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Artist: Hawaii

Album: Hawaii

Label: Paper Bag

Review date: Sep. 24, 2003

“Shooting Star,” the first song on Hawaii’s self-titled debut, is misleading in at least two respects. Its lyrics, which recount a secure, dreamy post-lullaby moment from childhood, could not have less to do with the rest of the album’s widely varied and diversely narrated tales of romantic trauma. Secondly, Hawaii’s two members – real-life couple Sam Goldberg and Samantha Terry – harmonize their voices on the song’s chorus. Perhaps intending to confound coed tradition, where harmonies and melismas usually abound, Goldberg and Terry do not meet up for the remainder of the album.

Which is probably the way it has to be. Despite being written almost entirely in the second person, Hawaii’s lyrics are oddly solipsistic, like a love letter destined for the garbage pail, or an apostrophe to the empty half of the bed. When Goldberg intones on the chorus of “Break You”, the album’s first single, “Am I the one that could make you happy? / I don’t know, don’t want to bring you down,” it’s clear that his words are meant for somebody but that they are delivered to no one. Hearing Terry echo back in response would have been predictable, forgivable, perhaps even enjoyable, but also thematically irresponsible. However deep the connection between Hawaii’s two members might be, the characters that populate their songs rarely connect with anyone.

Disenchantment, indeed, is the attitude towards which most of the songs strive. Not disenchantment as a world-weary pose, mind you, but rather the mental state of people who no longer see anything at all magical taking place in the world about them. Terry’s first song, “Sleeping In”, chastises a lover for leaving early, but only because it shatters her delusions of power in the relationship. Goldberg’s narrators are similarly beaten down by a self-imposed realism: “I guess it’s meant to be,” he sings on “Three Thousand Miles.” “I’m out here on my own. Now I wonder when I’ll see you again.”

From moment to moment Hawaii executes its material with admirable professionalism. “Break You”, perhaps the most traditionally romantic song on the album, is a full-throated pop song appropriate for the intelligent teen movie that Hollywood has yet to make. “Sleeping In” hides a subtle undercurrent of bitterness beneath a sunny lead guitar line and sweet vocals, which only makes the song that much more disconcerting and heartbreaking. Both songs sound wonderfully effortless – not crafted so much as launched into the world fully formed, as though they could not have been written any other way. It is instantly appealing stuff.

Perhaps predictably for a first effort, however, the album suffers from its creators’ desire to cast a broad net. Hawaii write from a number of different perspectives, describing a number of different situations, and the results betray a certain lyrical and musical imprecision. “Three Thousand Miles” plods when it should swagger, and Goldberg’s repeated use of the nickname “baby blue,” meant to sound like a sly come-on, no doubt, just sounds dopey, like an outdated piece of American slang popping up in a French movie. The most problematic track has to be “Winter Coat”, which, while resting on a single thinly veiled metaphor, is a certifiably momentum-killing cabaret song thrown down in the middle of the album.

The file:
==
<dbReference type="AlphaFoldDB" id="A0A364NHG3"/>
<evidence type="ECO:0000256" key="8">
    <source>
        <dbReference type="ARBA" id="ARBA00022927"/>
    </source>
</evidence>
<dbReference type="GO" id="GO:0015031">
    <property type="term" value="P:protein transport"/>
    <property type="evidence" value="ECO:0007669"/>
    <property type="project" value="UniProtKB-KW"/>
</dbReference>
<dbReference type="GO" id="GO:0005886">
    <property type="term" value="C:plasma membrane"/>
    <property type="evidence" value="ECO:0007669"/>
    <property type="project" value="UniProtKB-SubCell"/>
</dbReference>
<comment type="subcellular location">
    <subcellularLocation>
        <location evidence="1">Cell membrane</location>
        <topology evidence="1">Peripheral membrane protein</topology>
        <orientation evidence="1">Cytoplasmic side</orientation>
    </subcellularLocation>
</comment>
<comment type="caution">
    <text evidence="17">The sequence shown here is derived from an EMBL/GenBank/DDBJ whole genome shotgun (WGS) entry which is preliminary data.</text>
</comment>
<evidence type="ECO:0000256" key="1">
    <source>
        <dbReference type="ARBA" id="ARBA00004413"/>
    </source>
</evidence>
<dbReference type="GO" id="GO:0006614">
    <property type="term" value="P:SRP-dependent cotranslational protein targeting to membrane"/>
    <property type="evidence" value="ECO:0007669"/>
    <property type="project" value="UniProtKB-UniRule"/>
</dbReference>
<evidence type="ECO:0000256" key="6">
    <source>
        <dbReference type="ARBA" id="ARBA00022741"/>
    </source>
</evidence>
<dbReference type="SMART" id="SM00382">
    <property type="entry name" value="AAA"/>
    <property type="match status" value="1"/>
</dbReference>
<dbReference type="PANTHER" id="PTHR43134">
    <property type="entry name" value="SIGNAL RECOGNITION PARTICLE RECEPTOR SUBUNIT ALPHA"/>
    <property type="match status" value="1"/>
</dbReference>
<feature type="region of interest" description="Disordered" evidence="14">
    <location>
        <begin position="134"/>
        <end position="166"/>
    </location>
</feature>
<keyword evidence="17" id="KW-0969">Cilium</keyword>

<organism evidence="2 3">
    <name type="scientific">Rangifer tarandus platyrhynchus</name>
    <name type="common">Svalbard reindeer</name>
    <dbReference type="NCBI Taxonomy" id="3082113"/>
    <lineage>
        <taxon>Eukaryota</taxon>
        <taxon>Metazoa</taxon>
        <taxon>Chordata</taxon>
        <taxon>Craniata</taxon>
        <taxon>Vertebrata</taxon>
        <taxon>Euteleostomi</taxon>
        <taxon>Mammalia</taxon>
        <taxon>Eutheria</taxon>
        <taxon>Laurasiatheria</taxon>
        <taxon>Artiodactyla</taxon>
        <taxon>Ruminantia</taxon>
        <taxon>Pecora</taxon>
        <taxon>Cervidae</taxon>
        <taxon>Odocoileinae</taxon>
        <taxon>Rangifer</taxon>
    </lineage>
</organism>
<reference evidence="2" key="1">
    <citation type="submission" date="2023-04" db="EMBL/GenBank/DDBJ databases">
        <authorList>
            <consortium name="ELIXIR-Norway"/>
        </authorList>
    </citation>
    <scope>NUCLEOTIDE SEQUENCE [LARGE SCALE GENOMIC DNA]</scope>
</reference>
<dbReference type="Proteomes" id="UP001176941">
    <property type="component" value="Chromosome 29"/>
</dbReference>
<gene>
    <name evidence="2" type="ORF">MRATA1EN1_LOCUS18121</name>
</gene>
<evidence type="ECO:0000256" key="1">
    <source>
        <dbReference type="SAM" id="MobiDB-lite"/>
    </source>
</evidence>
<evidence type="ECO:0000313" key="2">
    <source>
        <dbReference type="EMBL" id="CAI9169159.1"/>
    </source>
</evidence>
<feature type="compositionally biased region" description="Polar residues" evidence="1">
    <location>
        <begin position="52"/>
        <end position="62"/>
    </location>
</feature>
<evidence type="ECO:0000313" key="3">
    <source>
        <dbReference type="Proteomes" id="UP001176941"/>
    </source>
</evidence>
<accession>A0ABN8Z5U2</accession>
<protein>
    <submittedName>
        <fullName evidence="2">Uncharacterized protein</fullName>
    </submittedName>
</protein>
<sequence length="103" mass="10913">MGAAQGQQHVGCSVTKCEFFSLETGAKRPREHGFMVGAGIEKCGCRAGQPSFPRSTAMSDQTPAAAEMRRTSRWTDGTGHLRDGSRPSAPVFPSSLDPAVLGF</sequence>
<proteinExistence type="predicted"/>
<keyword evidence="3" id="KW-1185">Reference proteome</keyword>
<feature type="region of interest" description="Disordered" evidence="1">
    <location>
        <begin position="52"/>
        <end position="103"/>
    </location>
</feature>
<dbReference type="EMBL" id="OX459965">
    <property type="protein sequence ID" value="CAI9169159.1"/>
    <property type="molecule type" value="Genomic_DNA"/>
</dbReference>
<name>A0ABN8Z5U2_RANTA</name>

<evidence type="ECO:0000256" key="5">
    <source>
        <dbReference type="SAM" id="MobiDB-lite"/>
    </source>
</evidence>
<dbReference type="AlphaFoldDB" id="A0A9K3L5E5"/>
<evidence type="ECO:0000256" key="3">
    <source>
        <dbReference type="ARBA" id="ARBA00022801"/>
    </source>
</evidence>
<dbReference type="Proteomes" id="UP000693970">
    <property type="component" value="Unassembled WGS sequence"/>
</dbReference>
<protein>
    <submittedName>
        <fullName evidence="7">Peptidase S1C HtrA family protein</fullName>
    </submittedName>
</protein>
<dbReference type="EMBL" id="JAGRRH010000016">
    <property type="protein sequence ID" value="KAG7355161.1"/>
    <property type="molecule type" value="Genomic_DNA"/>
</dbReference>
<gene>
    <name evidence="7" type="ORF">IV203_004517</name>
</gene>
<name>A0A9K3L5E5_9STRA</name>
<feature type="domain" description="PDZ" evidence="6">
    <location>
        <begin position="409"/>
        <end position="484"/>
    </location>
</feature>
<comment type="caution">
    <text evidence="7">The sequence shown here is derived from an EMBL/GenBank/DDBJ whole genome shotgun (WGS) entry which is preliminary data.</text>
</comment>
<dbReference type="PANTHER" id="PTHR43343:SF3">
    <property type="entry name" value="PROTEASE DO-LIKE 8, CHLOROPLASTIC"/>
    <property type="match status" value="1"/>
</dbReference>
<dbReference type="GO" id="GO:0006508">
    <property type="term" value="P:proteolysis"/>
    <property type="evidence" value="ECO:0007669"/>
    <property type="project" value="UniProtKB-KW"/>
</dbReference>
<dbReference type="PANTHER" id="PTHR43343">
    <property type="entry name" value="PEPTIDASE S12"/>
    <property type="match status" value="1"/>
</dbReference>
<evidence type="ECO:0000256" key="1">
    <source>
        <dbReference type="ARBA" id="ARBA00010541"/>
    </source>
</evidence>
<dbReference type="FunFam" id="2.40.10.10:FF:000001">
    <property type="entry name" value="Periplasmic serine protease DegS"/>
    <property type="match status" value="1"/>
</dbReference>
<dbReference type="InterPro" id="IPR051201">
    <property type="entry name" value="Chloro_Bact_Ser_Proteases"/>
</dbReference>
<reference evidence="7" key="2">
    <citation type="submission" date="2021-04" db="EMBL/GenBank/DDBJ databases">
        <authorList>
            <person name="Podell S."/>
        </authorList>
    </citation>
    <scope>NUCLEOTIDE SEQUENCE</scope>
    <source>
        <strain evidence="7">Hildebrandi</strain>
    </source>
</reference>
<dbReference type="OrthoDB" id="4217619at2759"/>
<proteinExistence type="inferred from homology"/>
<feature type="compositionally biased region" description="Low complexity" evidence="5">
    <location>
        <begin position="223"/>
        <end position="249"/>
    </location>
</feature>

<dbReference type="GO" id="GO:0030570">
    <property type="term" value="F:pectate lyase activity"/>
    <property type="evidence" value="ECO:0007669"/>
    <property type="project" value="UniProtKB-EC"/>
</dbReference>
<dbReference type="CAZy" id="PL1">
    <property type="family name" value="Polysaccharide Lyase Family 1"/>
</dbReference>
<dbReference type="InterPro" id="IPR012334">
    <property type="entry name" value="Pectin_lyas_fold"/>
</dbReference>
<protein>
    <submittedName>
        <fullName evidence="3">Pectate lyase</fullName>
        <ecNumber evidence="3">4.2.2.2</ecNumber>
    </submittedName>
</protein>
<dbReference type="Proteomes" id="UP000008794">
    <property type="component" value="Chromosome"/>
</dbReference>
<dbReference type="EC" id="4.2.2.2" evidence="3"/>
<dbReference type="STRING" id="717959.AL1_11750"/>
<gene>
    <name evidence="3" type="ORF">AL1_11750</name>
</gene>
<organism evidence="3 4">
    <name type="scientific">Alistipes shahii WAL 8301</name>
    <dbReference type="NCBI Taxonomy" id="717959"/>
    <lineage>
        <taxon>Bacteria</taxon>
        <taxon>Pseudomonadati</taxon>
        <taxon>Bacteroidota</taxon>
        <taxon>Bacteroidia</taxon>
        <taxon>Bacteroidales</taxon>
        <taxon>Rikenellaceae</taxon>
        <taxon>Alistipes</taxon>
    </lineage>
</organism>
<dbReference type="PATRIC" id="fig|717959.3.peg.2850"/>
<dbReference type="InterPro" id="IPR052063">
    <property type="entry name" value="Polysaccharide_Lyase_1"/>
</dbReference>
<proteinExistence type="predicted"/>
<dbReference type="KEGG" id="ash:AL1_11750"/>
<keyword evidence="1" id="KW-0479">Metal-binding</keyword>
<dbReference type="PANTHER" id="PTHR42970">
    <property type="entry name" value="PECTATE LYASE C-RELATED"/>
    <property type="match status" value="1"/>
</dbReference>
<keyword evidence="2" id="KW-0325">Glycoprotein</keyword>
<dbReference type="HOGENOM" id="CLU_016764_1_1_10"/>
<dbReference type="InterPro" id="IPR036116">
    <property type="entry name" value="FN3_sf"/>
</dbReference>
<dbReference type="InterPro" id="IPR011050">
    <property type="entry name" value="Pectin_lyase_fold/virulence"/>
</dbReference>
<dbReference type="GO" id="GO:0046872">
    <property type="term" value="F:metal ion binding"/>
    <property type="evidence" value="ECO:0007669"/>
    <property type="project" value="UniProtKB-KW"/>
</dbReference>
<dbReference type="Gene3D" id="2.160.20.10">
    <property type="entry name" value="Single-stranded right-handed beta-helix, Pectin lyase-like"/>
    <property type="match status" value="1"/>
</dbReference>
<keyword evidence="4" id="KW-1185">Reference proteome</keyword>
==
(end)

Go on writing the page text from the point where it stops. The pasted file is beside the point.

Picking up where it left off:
An air of confusion surrounds a good many of the songs as well, as though no one was quite sure what they were supposed to be about. The mid-tempo lead guitar of “Heart Strings” recalls a number of feelings – anticipation, love, and loss – without conveying any one of those, and the words are similarly uncertain: “You may say many sweet things / Make a circle with your heart strings.” The speaker’s ambivalence is clear enough from the first half of that line, but the second half remains impenetrable. If “Heart Strings” is meant to be a love song, it sounds too mournful; if it’s meant to be about unrequited love, it sounds too wistful; if it’s meant to be a break-up song, it sounds too suggestive of other emotions. Ultimately, it winds up as none of the above.

The problem, it seems, is that Goldberg and Terry are simply too good at writing in the indie rock mode – try as they might to branch out, they keep coming back to a catchy, three-chord formula. There is nothing at all wrong with such a formula, and producer Dave Newfeld, who produced the last album by Hawaii’s labelmates Broken Social Scene, keeps things interesting with all of the hallmarks of what someone somewhere must have called the Toronto Sound – atmospheric sounds, layers and layers of static, and varying levels of clarity. (Incidentally, the album’s best track is the instrumental “Beautiful Storm,” whose two-chord riff starts out as a whisper and gradually becomes louder and nearly overpowering – a great example of what a good songwriter can do with the barest elements, and what a good producer can do with an off-hand composition.)

Problems with focus are inherent to finding a voice. It’s easier to think about a “relationship album” in broad terms – presenting situations and concepts – and much more difficult to flesh those terms out without a wealth of personal experience. Experimenting with a sound is also natural - although Goldberg and Terry are effective enough working in the parameters of indie rock that branching out with various tempos and styles just buries their real strengths. It’s clear enough from their debut, however, that beneath the superfluous adornment, Hawaii have a bright future ahead.

By Tom Zimpleman

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